NGO: Court ruling for journalists’ prison access ‘affirmation of importance’ for democracy

A court decision by Judge Toni Abela on Monday, which ruled journalists should be able to visit prisons freely, was called an “affirmation of the importance of journalism for a functioning democracy” by journalists’ and writers’ activist group PEN Malta.

Judge Abela’s decision ruled that journalists should be allowed to access the Corradino Correctional Facility, conduct interviews, and take photos and videos without obstruction.

The case was raised by blogger Manuel Delia in 2020 after attempting to visit the prisons and detention centres to confirm media reports of detainees’ mistreatment.

The court ruling stated that current regulations and impositions have a “suffocating” and “chilling” effect, preventing journalists from fulfilling their work. The court ruled this breached Delia’s fundamental right to freedom of expression.

Welcoming the landmark judgement, PEN Malta said the ruling affirmed how “freedom of expression usurps antiquated regulations used as excuses by the authorities to bar journalists from their work” in a statement on Tuesday.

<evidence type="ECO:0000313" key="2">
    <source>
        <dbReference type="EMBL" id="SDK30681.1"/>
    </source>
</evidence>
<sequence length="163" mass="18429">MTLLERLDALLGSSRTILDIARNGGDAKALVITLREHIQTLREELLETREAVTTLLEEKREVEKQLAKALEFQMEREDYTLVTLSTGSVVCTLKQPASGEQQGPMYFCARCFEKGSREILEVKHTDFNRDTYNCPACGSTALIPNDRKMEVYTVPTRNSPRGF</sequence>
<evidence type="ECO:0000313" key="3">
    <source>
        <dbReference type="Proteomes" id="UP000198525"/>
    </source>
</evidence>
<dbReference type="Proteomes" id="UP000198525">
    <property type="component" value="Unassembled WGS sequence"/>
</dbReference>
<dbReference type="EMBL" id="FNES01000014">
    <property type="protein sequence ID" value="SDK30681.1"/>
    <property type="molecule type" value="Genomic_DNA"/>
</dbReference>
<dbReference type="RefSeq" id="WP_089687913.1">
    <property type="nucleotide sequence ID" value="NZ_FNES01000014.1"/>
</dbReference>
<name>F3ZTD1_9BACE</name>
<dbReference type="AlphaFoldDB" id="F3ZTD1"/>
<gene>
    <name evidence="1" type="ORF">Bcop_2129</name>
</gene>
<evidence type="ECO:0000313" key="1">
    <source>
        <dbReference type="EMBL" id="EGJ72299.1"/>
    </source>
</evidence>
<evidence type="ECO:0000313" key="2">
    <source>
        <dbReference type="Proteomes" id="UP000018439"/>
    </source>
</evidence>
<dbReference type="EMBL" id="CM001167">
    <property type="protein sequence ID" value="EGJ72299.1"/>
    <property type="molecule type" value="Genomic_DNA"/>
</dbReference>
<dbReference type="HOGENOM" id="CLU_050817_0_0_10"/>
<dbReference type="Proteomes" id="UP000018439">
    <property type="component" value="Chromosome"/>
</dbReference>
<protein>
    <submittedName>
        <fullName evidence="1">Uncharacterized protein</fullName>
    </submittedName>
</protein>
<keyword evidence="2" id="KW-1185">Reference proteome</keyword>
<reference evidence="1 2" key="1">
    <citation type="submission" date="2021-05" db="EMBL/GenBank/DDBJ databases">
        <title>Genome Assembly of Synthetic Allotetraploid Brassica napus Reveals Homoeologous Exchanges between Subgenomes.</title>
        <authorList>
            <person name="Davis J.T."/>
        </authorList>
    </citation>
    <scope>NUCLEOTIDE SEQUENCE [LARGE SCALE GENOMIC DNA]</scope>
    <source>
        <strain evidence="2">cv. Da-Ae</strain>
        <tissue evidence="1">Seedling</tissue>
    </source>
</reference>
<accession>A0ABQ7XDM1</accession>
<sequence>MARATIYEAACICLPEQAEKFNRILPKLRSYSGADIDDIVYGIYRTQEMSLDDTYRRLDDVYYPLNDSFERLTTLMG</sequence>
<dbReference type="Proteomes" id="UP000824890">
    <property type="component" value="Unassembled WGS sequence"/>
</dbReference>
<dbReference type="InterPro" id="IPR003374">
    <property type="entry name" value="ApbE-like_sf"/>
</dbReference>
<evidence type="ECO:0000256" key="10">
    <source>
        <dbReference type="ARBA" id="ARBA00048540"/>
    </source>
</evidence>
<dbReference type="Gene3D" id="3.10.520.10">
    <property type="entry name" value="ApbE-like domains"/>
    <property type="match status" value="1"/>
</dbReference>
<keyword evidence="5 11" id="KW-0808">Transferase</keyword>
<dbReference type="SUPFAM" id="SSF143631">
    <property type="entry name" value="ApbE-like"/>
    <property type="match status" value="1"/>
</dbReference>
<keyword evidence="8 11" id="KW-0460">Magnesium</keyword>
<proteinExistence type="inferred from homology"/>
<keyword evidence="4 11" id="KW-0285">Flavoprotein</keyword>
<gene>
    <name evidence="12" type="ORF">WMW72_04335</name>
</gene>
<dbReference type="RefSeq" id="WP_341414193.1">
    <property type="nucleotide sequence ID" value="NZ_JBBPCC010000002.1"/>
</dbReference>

“When journalists are prevented from accessing information about the government’s actions, citizens are also prevented from their right to know,” they said.

The activist group appealed to the authorities to honour the court’s decision and abstain from a court appeal.

“This is an opportunity for the authorities to show they would like to turn a new leaf and start respecting the role of journalists in our democracy,” they said.

A court report by the Times of Malta described how former prisons Director Alex Dalli had testified at the case, defending his decision to bar Delia from freely accessing the prisons. He had been limited through a media protocol document to a surveilled visit to the prison kitchens.

The court ruled that “authorities should not shut their doors to journalists.” Judge Abela slammed Dalli’s assertion that “the buck stopped with him” at the prison, calling for common sense.

The government’s disposition against journalism and the public’s right to know can be seen in its continued refusal to provide information in the public interest through various channels.

Its abuse and weaponisation of freedom of information law against newsrooms and its lethargy in enacting legislation for journalists’ protection and refusal to implement the full recommendations of the Daphne Caruana Galizia Public Inquiry further strengthen public perceptions of the government’s resolve against the profession.

                           

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